The UK government gave airlines nearly a quarter of a billion pounds in pollution-free permits in a single year, enough for the entire industry to dodge a carbon emissions cap and trade scheme entirely, according to new research.
In 2021, the UK Emissions Trading Scheme (UK ETS), which charges polluters per tonne of carbon emitted, handed airlines 4.4m free allowances, but the industry only surrendered 3.4m back. In effect, UK taxpayers covered the entire cost of aviation industry emissions, plus some to spare.
At an average price per allowance of £55.59 in 2021, according to the analysis by the clean transport campaign group Transport & Environment, it amounted to a hidden subsidy of about £242m. “This meant that – in direct contradiction of the polluter-pays principle – the industry as a whole simply did not have to pay for any of the carbon emissions they released,” said T&E in a briefing.
The government’s generosity meant not only could the aviation industry pollute for free, but airlines were also left with 0.9m excess permits they could either keep or sell on. T&E found airlines could have made a potential £72m if they had sold their spare permits for £79.20 each at the top of the market last year.
EasyJet was the biggest beneficiary of the scheme, T&E’s research found, with permits worth a potential £40m left over at the end of 2021. It was followed by British Airways with £23.5m worth of permits, Tui with £19.4m, RyanAir with £9.7m and Lufthansa with £5.5m.
Commercial confidentiality means taxpayers may never know whether airlines decided to save their spare permits to subsidise future pollution, or sell them for a quick cash boost. Sign up to First Edition, our free daily newsletter – every weekday morning at 7am BST
Matt Finch, the UK director at T&E, who carried out the research, said the drop in demand for passenger flights due to Covid had meant it was almost inevitable airlines would end up with more free permits than they could use.
Under the rules of the UK ETS, which covers a range of polluting industries, airlines must surrender one permit per tonne of carbon emitted by flights departing from the UK to other UK destinations, the European Economic Area and Gibraltar.
At the beginning of each year, industries are awarded a number of free permits – or allowances – to mitigate “carbon leakage”, where polluting companies may choose to avoid charges by relocating to jurisdictions with laxer emissions rules.
But, said Finch, airlines generally do not have this option, since they have to pick up passengers from the country they are traveling from. In theory, airlines could avoid paying some ETS allowances by changing their routes, but T&E pointed to studies that showed carbon leakage in aviation is all but nonexistent.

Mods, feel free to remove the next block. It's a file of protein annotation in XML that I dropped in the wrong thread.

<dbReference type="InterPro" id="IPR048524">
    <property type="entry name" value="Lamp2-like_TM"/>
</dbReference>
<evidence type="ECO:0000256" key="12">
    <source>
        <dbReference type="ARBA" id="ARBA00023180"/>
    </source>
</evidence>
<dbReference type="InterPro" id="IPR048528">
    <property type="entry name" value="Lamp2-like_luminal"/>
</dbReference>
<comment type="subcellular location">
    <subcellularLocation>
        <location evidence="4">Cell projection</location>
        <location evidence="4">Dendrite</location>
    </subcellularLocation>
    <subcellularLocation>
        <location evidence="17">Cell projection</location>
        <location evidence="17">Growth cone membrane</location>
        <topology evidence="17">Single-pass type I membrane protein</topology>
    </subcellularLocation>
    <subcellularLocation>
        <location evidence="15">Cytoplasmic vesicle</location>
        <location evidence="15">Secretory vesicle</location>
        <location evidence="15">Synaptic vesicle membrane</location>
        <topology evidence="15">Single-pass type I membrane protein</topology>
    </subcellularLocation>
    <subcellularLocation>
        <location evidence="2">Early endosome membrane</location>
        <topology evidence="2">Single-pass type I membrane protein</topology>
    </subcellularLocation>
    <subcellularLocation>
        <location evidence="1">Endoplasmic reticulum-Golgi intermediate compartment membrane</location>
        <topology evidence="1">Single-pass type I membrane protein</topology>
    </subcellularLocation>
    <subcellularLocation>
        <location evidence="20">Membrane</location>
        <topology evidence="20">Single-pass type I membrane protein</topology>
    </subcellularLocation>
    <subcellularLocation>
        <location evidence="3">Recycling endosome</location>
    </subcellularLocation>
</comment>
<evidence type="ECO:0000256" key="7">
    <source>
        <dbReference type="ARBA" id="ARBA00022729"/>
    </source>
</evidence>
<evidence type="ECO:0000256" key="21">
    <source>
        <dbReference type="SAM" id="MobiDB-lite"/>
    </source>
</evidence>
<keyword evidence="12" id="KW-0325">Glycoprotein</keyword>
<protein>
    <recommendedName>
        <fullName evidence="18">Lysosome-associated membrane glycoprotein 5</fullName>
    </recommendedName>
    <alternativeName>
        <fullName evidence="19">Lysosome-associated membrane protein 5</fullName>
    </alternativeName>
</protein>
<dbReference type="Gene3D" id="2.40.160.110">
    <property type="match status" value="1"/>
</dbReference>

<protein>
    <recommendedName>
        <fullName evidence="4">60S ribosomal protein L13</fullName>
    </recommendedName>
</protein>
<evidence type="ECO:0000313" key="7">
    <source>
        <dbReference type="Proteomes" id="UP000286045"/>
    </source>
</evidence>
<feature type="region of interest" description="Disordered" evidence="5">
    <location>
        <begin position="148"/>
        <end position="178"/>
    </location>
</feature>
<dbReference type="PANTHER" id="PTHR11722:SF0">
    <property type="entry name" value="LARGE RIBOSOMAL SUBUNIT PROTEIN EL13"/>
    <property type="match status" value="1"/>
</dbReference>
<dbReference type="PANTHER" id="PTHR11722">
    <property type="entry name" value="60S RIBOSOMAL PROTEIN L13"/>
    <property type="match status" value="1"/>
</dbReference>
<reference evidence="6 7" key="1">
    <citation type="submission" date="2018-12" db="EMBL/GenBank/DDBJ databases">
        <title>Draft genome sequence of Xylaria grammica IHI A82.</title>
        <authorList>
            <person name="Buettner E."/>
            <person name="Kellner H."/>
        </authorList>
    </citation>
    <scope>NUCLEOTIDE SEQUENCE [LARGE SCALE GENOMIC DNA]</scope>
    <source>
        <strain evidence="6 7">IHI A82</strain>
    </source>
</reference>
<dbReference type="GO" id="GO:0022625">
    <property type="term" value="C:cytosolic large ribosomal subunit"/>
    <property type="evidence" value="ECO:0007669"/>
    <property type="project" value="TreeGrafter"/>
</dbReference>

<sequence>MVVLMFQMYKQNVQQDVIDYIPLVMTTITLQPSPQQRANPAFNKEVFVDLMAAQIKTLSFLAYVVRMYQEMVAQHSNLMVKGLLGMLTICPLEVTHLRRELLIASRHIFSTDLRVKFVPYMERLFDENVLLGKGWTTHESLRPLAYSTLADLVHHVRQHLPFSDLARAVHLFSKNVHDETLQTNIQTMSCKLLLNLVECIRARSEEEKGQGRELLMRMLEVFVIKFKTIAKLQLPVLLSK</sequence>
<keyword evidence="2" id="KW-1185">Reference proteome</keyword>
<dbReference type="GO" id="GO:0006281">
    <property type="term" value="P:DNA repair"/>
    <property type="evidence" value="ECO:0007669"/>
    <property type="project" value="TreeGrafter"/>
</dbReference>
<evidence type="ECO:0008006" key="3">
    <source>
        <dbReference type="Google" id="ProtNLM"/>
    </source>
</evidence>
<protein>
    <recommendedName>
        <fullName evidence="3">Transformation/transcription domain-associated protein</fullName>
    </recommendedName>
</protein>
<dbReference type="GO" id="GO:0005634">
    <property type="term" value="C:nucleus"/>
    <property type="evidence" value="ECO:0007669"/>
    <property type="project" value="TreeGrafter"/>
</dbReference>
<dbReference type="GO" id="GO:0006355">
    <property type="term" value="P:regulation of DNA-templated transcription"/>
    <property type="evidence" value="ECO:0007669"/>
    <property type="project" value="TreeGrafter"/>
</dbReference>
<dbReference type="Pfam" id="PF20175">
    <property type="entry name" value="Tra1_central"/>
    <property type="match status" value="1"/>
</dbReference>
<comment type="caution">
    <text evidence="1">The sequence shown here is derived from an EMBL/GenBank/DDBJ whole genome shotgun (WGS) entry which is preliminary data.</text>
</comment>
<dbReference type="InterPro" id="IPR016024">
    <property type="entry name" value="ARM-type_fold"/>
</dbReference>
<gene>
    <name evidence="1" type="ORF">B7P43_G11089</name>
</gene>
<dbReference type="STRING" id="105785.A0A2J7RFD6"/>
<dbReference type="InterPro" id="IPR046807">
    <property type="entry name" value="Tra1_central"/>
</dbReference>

In any case, T&E pointed out, most carbon emissions from UK aviation come from long-haul flights that are not covered by UK ETS, with only 14% of British Airways emissions covered by the scheme in 2019.
T&E’s analysis comes as the government is considering what the next stage of the UK ETS will look like. Finch said: “The UK government has a golden opportunity to fix the problems of the carbon market for aviation, and apply the polluter-pays principle.
“Free pollution allowances in aviation never made sense, nor did limiting the scheme to just one continent. If the government wants to be seen as a climate leader, ending free allowances and applying the scheme to all departing flights is the only option.”
Responding to the analysis, the Department for Business, Energy and Industrial Strategy said: “We reject this characterisation. The aviation sector received more free allocations last year only as a result of the unprecedented impacts of Covid-19 on air travel, an extraordinarily rare occurrence.”
Sustainable Aviation, an industry group, called T&E’s research “misleading” and insisted the UK aviation industry was “100% committed to a net zero future”.
“The benchmark for free allocation under ETS does not change year on year, and during the pandemic there was significantly less flying,” Matt Gorman, the group’s chair, said. “This meant free allowances were more likely to cover the lower emissions generated, at a time when the aviation industry was losing billions of pounds in revenues.”
EasyJet said it did not sell its leftover ETS allowances from 2021. The airline echoed Transport & Environment’s call for reform of the system.
A spokesperson for easyJet said: “The amounts distributed to airlines by the government are set by law according to 2010 market share. We recognize the distribution of allowances would benefit from being updated to reflect the current market.
“At the same time, we think it is important that the UK ETS is applied equally to all flights leaving the UK, in order to decarbonise our sector. According to government figures, 73% of emissions from UK departing flights are not currently included in the scheme. Including all UK departing flights would be much better for the environment.”
You declined to comment. BA, RyanAir and Lufthansa did not respond to requests for comment.
George is Digismak’s reported cum editor with 13 years of experience in Journalism